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Seth, Sexism, and Shirley, Barbra and Jane

But 40.3 million viewers tuned in to watch Sunday’s 85th annual Oscars, a million more than last year, and the 3-hour-and-35-minute trophy show turned in its biggest total since 2010. Among the young-male fan base of MacFarlane’s often-crude Family Guy and Ted, the audience grew 34% over last year, a bigger jump than for any other group. (Last year’s Oscars also aired opposite the NBA All-Star Game.) The gain among young women, and ABC’s target audience of adults 18 to 49, was 11%, while ratings among folks 50 and older, many of whom had probably never heard of the host, dropped 9%. – Some critics skewer MacFarlane, but Oscars’ ratings up

SEVENTY never looked like this before for women. Aging men have always been considered distinguished. Aging women have always been reduced to seeming asexual, matronly, a person of dryness, instead of molten liquid. Shirley Bassey, Barbra Streisand and Jane Fonda changed that on Sunday and Oscar set it up.

It’s why, amid the cries of sexism against Seth MacFarlane, which includes a ridiculous Slate post that didn’t even get Anne Hathaway’s Oscar correct, everyone missed the magnificent women of well over a certain age that took center stage. This has rarely been seen before and was in addition to all the other females who were the stars. Anne Hathaway, but especially Jennifer Lawrence, stole the show from the men in the same categories, even if Hathaway was getting mocked while Lawrence was getting embraced. Adele to Catherine Zeta-Jones, Charlize Theron to Halle Berry, the Oscars on Sunday celebrated females jubilantly, but didn’t stop at Meryl Streep.

The Oscars have rarely been so female-centric. Hollywood has never honored talented women over 70 who were sensual, beautiful and who also remain supremely talented and viable, perhaps even bankable.

So it’s ironic that the same Slate post I reference above is titled “Forget Seth MacFarlane’s sexist jokes. This was the End of Men Oscars,” while whining about MacFarlane’s alleged sexism. The title and the subject unmask it for what it is. Political correctness run amok.

Jane Fonda, Barbra Streisand and Shirley Bassey changed everything for women on Sunday, though we won’t see it for years. They walked out on stage and defied their age through their appearances on a night where looks, beauty and sex appeal are the admission price and beauty is normally reserved for the young.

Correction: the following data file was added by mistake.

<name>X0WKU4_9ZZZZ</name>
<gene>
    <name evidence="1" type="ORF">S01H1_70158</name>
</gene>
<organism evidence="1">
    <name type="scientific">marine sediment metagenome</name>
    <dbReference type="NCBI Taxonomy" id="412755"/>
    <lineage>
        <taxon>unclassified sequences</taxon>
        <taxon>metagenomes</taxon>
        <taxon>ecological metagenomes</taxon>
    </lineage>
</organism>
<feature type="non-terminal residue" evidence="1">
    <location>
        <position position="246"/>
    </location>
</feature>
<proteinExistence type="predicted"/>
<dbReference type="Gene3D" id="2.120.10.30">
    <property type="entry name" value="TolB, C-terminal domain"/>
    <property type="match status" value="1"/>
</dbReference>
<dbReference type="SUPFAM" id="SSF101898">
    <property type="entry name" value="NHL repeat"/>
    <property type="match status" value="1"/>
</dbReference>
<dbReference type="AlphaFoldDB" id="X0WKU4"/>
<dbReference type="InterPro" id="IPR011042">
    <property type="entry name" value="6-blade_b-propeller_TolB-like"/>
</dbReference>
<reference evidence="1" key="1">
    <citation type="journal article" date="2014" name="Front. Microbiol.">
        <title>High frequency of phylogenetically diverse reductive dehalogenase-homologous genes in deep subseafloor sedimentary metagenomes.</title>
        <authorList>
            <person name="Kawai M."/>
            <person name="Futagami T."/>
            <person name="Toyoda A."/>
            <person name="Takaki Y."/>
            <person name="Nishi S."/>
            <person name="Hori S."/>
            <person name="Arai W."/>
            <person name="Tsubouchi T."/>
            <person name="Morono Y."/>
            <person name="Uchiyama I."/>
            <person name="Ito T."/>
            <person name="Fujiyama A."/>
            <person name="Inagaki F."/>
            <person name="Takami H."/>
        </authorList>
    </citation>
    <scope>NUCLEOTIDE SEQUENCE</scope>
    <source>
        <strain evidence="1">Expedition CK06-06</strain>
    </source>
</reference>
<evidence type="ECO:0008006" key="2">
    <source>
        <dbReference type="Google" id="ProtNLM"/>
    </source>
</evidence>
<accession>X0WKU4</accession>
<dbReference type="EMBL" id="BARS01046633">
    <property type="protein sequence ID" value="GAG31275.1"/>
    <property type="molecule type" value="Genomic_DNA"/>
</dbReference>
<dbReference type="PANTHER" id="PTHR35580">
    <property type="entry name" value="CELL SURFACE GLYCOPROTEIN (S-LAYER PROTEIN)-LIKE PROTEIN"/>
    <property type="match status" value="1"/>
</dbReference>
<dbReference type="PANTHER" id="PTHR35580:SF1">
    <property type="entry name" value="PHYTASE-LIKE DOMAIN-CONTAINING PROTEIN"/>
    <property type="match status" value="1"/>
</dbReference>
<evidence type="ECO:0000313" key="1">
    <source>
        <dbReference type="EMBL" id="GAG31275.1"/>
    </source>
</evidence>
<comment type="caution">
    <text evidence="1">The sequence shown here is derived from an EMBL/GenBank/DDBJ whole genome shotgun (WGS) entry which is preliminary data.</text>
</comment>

The smoldering 70s, that was the new category founded by Fonda, 75, Bassey, 76, and Streisand, 70. [Based on birth dates on Wikileaks.]


None of these women look like an old crone who has dried up, which has been the depiction of women over childbearing age, starting at 45 or so. But that these women are well into grandmother status hardly mattered. Their sensuality, grace and beauty defied gravity and age on Sunday, the Hollywood film industry giving a nod to a generation of women that seldom is seen or heard from in the manner they were shown at the 85th Oscars.

Women no longer have to grow old gracefully. Kicking and screaming, with creams and a little work here and there, is the only way to go. And it isn’t for just the very rich anymore, though no one can doubt the more money you’ve got the better you can hold on to your beauty.

There comes a time when we all will surrender to our betraying bodies, but as long as there’s fire, there’s fight. So guard your health.

It’s so odd that so many people are obsessing over “We Saw Your Boobs,” which was meant to nab a younger demographic and did just that. Seth MacFarlane gets the last laugh, whether he’s back next year or not. It worked, because having that song at the top meant that maybe some of those younger viewers wouldn’t change the channel.

Seventy no longer means a woman has to look as old as she is. Shirley, Barbra and Jane proved that fact at this year’s Oscars, which honored women, while making fun of the industry in which they navigate, and owes them more longevity in their careers than screenwriters are currently offering.

Somewhere beyond The Graduate and Fifty Shades of Grey there are innumerable vixen and villain roles for mature women like Jane Fonda, Barbra Streisand, as well as Shirley Bassey. Hollywood studios and independent film producers simply have to find the writers willing to mine it.

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13 Responses to Seth, Sexism, and Shirley, Barbra and Jane

  1. guyski February 26, 2013 at 9:17 am #

    Heh, Heh, Heh, Taylor Marsh wrote the word BOOBS…A little Family Guy humor there.